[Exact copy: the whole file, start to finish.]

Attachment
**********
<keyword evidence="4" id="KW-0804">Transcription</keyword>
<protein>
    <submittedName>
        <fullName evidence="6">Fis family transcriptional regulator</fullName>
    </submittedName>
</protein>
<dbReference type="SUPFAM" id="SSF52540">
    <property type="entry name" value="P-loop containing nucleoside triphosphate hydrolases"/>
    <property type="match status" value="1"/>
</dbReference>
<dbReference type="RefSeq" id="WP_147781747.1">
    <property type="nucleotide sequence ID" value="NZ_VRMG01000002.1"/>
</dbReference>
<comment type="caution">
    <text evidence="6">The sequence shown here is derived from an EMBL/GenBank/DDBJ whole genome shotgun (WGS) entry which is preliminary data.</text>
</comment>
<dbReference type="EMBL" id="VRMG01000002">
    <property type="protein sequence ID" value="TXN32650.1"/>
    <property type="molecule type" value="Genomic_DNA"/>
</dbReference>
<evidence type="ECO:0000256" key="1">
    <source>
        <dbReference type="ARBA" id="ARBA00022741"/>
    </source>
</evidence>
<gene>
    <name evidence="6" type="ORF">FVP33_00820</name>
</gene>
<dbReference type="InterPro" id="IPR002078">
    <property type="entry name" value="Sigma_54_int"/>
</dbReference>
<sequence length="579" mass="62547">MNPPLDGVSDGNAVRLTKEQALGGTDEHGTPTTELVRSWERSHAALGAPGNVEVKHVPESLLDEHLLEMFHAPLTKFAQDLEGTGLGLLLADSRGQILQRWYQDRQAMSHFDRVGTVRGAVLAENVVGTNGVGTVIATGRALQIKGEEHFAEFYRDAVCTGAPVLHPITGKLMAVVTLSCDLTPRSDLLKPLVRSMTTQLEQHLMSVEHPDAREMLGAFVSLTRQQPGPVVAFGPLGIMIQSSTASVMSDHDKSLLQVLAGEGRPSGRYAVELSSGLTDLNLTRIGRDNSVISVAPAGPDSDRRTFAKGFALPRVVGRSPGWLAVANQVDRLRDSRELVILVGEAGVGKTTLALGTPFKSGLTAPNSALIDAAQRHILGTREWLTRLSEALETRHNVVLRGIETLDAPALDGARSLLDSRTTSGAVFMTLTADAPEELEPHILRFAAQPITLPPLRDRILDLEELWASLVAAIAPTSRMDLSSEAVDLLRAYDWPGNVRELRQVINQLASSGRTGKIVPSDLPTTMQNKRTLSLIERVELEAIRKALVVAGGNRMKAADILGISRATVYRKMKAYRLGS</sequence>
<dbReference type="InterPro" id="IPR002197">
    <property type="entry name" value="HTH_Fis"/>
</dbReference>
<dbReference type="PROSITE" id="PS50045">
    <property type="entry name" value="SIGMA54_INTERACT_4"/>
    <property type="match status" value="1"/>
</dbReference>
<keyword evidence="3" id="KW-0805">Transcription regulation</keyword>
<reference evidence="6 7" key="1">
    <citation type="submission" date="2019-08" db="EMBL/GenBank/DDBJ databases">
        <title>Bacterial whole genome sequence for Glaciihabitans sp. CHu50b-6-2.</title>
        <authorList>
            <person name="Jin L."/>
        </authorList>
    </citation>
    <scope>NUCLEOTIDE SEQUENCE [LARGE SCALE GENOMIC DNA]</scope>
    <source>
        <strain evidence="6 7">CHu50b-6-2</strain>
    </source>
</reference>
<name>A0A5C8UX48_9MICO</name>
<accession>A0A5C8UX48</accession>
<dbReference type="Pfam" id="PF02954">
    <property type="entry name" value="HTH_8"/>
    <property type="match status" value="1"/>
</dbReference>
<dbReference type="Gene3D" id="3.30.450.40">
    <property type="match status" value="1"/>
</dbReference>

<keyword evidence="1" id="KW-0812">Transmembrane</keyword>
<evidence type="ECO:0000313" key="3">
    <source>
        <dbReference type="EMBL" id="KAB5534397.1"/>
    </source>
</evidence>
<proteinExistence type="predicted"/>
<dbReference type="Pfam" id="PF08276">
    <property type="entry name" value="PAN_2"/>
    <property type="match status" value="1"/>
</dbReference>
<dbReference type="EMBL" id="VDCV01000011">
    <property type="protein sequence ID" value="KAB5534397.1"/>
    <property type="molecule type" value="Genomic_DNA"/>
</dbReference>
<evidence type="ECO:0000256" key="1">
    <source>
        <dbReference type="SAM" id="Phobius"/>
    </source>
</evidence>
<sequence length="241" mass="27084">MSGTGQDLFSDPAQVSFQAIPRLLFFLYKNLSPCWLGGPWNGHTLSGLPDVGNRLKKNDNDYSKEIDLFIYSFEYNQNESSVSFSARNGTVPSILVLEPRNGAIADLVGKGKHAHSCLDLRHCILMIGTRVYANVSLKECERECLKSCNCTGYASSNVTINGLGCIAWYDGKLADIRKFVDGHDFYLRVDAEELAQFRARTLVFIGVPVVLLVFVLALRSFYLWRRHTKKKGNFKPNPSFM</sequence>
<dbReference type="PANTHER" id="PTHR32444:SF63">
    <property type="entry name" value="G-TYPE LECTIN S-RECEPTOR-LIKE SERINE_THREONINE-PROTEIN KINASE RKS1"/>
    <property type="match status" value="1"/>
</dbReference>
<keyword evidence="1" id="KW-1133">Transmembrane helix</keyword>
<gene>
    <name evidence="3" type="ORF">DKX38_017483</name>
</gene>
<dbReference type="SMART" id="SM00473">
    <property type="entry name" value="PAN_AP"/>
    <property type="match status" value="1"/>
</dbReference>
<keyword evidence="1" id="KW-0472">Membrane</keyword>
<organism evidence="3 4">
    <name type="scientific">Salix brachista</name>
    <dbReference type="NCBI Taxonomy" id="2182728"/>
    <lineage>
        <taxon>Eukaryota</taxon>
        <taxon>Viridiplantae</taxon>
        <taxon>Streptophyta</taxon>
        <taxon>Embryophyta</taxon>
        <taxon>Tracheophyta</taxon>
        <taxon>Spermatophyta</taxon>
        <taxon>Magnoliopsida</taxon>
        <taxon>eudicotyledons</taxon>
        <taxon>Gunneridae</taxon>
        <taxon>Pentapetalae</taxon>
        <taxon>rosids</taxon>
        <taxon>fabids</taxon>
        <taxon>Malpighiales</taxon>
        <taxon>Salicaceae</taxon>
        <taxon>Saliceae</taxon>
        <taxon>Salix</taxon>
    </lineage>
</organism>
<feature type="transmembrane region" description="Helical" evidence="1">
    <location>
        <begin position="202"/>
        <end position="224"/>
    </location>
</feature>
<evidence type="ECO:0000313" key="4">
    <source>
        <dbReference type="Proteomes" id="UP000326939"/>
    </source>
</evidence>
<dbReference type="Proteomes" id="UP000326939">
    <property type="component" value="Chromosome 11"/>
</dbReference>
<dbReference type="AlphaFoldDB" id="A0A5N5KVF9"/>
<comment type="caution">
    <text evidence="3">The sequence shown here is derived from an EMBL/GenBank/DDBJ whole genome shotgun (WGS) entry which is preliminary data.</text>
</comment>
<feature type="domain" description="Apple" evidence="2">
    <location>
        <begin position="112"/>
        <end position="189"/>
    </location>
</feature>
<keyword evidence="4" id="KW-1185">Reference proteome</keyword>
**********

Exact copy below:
<keyword evidence="4" id="KW-0804">Transcription</keyword>
<protein>
    <submittedName>
        <fullName evidence="6">Fis family transcriptional regulator</fullName>
    </submittedName>
</protein>
<dbReference type="SUPFAM" id="SSF52540">
    <property type="entry name" value="P-loop containing nucleoside triphosphate hydrolases"/>
    <property type="match status" value="1"/>
</dbReference>
<dbReference type="RefSeq" id="WP_147781747.1">
    <property type="nucleotide sequence ID" value="NZ_VRMG01000002.1"/>
</dbReference>
<comment type="caution">
    <text evidence="6">The sequence shown here is derived from an EMBL/GenBank/DDBJ whole genome shotgun (WGS) entry which is preliminary data.</text>
</comment>
<dbReference type="EMBL" id="VRMG01000002">
    <property type="protein sequence ID" value="TXN32650.1"/>
    <property type="molecule type" value="Genomic_DNA"/>
</dbReference>
<evidence type="ECO:0000256" key="1">
    <source>
        <dbReference type="ARBA" id="ARBA00022741"/>
    </source>
</evidence>
<gene>
    <name evidence="6" type="ORF">FVP33_00820</name>
</gene>
<dbReference type="InterPro" id="IPR002078">
    <property type="entry name" value="Sigma_54_int"/>
</dbReference>
<sequence length="579" mass="62547">MNPPLDGVSDGNAVRLTKEQALGGTDEHGTPTTELVRSWERSHAALGAPGNVEVKHVPESLLDEHLLEMFHAPLTKFAQDLEGTGLGLLLADSRGQILQRWYQDRQAMSHFDRVGTVRGAVLAENVVGTNGVGTVIATGRALQIKGEEHFAEFYRDAVCTGAPVLHPITGKLMAVVTLSCDLTPRSDLLKPLVRSMTTQLEQHLMSVEHPDAREMLGAFVSLTRQQPGPVVAFGPLGIMIQSSTASVMSDHDKSLLQVLAGEGRPSGRYAVELSSGLTDLNLTRIGRDNSVISVAPAGPDSDRRTFAKGFALPRVVGRSPGWLAVANQVDRLRDSRELVILVGEAGVGKTTLALGTPFKSGLTAPNSALIDAAQRHILGTREWLTRLSEALETRHNVVLRGIETLDAPALDGARSLLDSRTTSGAVFMTLTADAPEELEPHILRFAAQPITLPPLRDRILDLEELWASLVAAIAPTSRMDLSSEAVDLLRAYDWPGNVRELRQVINQLASSGRTGKIVPSDLPTTMQNKRTLSLIERVELEAIRKALVVAGGNRMKAADILGISRATVYRKMKAYRLGS</sequence>
<dbReference type="InterPro" id="IPR002197">
    <property type="entry name" value="HTH_Fis"/>
</dbReference>
<dbReference type="PROSITE" id="PS50045">
    <property type="entry name" value="SIGMA54_INTERACT_4"/>
    <property type="match status" value="1"/>
</dbReference>
<keyword evidence="3" id="KW-0805">Transcription regulation</keyword>
<reference evidence="6 7" key="1">
    <citation type="submission" date="2019-08" db="EMBL/GenBank/DDBJ databases">
        <title>Bacterial whole genome sequence for Glaciihabitans sp. CHu50b-6-2.</title>
        <authorList>
            <person name="Jin L."/>
        </authorList>
    </citation>
    <scope>NUCLEOTIDE SEQUENCE [LARGE SCALE GENOMIC DNA]</scope>
    <source>
        <strain evidence="6 7">CHu50b-6-2</strain>
    </source>
</reference>
<name>A0A5C8UX48_9MICO</name>
<accession>A0A5C8UX48</accession>
<dbReference type="Pfam" id="PF02954">
    <property type="entry name" value="HTH_8"/>
    <property type="match status" value="1"/>
</dbReference>
<dbReference type="Gene3D" id="3.30.450.40">
    <property type="match status" value="1"/>
</dbReference>

<keyword evidence="1" id="KW-0812">Transmembrane</keyword>
<evidence type="ECO:0000313" key="3">
    <source>
        <dbReference type="EMBL" id="KAB5534397.1"/>
    </source>
</evidence>
<proteinExistence type="predicted"/>
<dbReference type="Pfam" id="PF08276">
    <property type="entry name" value="PAN_2"/>
    <property type="match status" value="1"/>
</dbReference>
<dbReference type="EMBL" id="VDCV01000011">
    <property type="protein sequence ID" value="KAB5534397.1"/>
    <property type="molecule type" value="Genomic_DNA"/>
</dbReference>
<evidence type="ECO:0000256" key="1">
    <source>
        <dbReference type="SAM" id="Phobius"/>
    </source>
</evidence>
<sequence length="241" mass="27084">MSGTGQDLFSDPAQVSFQAIPRLLFFLYKNLSPCWLGGPWNGHTLSGLPDVGNRLKKNDNDYSKEIDLFIYSFEYNQNESSVSFSARNGTVPSILVLEPRNGAIADLVGKGKHAHSCLDLRHCILMIGTRVYANVSLKECERECLKSCNCTGYASSNVTINGLGCIAWYDGKLADIRKFVDGHDFYLRVDAEELAQFRARTLVFIGVPVVLLVFVLALRSFYLWRRHTKKKGNFKPNPSFM</sequence>
<dbReference type="PANTHER" id="PTHR32444:SF63">
    <property type="entry name" value="G-TYPE LECTIN S-RECEPTOR-LIKE SERINE_THREONINE-PROTEIN KINASE RKS1"/>
    <property type="match status" value="1"/>
</dbReference>
<keyword evidence="1" id="KW-1133">Transmembrane helix</keyword>
<gene>
    <name evidence="3" type="ORF">DKX38_017483</name>
</gene>
<dbReference type="SMART" id="SM00473">
    <property type="entry name" value="PAN_AP"/>
    <property type="match status" value="1"/>
</dbReference>
<keyword evidence="1" id="KW-0472">Membrane</keyword>
<organism evidence="3 4">
    <name type="scientific">Salix brachista</name>
    <dbReference type="NCBI Taxonomy" id="2182728"/>
    <lineage>
        <taxon>Eukaryota</taxon>
        <taxon>Viridiplantae</taxon>
        <taxon>Streptophyta</taxon>
        <taxon>Embryophyta</taxon>
        <taxon>Tracheophyta</taxon>
        <taxon>Spermatophyta</taxon>
        <taxon>Magnoliopsida</taxon>
        <taxon>eudicotyledons</taxon>
        <taxon>Gunneridae</taxon>
        <taxon>Pentapetalae</taxon>
        <taxon>rosids</taxon>
        <taxon>fabids</taxon>
        <taxon>Malpighiales</taxon>
        <taxon>Salicaceae</taxon>
        <taxon>Saliceae</taxon>
        <taxon>Salix</taxon>
    </lineage>
</organism>
<feature type="transmembrane region" description="Helical" evidence="1">
    <location>
        <begin position="202"/>
        <end position="224"/>
    </location>
</feature>
<evidence type="ECO:0000313" key="4">
    <source>
        <dbReference type="Proteomes" id="UP000326939"/>
    </source>
</evidence>
<dbReference type="Proteomes" id="UP000326939">
    <property type="component" value="Chromosome 11"/>
</dbReference>
<dbReference type="AlphaFoldDB" id="A0A5N5KVF9"/>
<comment type="caution">
    <text evidence="3">The sequence shown here is derived from an EMBL/GenBank/DDBJ whole genome shotgun (WGS) entry which is preliminary data.</text>
</comment>
<feature type="domain" description="Apple" evidence="2">
    <location>
        <begin position="112"/>
        <end position="189"/>
    </location>
</feature>
<keyword evidence="4" id="KW-1185">Reference proteome</keyword>